Adults of this single-brooded species fly in sunshine throughout July New Forest burnet range
This subspecies is only found in a single site in western Argyll, Scotland New Forest burnet habitat
Found in fairly long grassland where the foodplants meadow vetchling (Lathyrus pratensis) and bird’s foot trefoil (Lotus corniculatus) grow New Forest burnet status
Classified as Endangered in Britain and fully protected in the UK under Schedule 5 of the Wildlife and Countryside Act, 1981 New Forest burnet threats
Potential threats facing this endangered moth include sheep grazing and collecting of adults and caterpillars. The fact that just a single colony exists at present makes this subspecies inherently vulnerable to chance events, such as storms and accidental habitat damage, for example New Forest burnet conservation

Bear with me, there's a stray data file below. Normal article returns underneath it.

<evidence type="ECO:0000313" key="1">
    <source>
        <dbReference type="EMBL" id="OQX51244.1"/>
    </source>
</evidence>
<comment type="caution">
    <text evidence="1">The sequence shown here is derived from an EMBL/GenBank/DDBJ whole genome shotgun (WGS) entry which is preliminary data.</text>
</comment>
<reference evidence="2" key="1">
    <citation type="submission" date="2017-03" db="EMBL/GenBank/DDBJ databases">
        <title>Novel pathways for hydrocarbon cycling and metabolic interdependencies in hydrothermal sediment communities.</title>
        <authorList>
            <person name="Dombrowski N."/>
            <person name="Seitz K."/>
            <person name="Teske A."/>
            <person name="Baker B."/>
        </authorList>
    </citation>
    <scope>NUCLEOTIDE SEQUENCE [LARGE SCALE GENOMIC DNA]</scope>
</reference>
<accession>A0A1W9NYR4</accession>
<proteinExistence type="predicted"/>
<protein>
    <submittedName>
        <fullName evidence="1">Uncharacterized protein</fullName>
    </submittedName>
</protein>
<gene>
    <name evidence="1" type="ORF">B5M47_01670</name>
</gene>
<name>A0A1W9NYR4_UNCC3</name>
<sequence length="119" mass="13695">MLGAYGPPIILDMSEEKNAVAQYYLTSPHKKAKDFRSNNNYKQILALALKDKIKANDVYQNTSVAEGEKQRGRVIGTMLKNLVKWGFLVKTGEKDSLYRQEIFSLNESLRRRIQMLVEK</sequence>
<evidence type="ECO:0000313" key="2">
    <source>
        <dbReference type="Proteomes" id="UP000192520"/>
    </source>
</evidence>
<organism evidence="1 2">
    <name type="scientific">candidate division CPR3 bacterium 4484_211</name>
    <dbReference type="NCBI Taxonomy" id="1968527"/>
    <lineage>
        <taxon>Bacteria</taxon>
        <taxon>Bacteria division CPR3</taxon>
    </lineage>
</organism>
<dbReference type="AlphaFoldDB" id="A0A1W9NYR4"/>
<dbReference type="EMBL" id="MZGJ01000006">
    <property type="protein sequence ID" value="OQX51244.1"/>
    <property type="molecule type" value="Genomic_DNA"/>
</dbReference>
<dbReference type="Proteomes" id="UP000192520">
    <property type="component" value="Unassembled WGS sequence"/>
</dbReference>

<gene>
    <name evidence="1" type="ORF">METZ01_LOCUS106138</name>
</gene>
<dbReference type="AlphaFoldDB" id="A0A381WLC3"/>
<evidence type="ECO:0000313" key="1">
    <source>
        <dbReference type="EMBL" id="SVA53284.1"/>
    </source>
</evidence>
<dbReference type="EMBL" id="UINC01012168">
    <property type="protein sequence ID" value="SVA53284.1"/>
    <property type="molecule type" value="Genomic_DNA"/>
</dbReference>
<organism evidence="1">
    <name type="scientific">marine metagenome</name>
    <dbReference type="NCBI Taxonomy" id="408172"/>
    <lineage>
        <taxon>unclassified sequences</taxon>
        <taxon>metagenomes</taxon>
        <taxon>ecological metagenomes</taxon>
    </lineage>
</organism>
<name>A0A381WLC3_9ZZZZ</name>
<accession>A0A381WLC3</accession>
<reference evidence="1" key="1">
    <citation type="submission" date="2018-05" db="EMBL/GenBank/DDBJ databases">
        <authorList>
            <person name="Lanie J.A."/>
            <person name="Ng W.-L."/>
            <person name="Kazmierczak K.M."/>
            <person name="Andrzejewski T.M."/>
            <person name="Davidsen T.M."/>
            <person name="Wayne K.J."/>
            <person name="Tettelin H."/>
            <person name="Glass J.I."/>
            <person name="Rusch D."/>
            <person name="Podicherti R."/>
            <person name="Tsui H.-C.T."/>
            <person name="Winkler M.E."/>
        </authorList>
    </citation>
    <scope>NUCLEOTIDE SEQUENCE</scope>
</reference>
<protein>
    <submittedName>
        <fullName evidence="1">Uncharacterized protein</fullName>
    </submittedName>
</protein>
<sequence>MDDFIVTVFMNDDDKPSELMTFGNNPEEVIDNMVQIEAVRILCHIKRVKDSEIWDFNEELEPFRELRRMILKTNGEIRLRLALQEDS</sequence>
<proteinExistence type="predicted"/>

The New Forest Burnet is listed as a priority species under the UK Biodiversity Action Plan and a Species Action Plan has been produced to coordinate conservation efforts aimed at this moth
The UK Biodiversity Action Plan for this species is available at UK BAP.
In arthropods (crustaceans, insects and arachnids) the abdomen is the hind region of the body, which is usually segmented to a degree (but not visibly in most spiders). In crustacea (e.g. crabs) some of the limbs attach to the abdomen; in insects the limbs are attached to the thorax (the part of the body nearest to the head) and not the abdomen. In vertebrates the abdomen is the part of the body that contains the internal organs (except the heart and lungs).
A species or taxonomic groinvertebrates_freshwater
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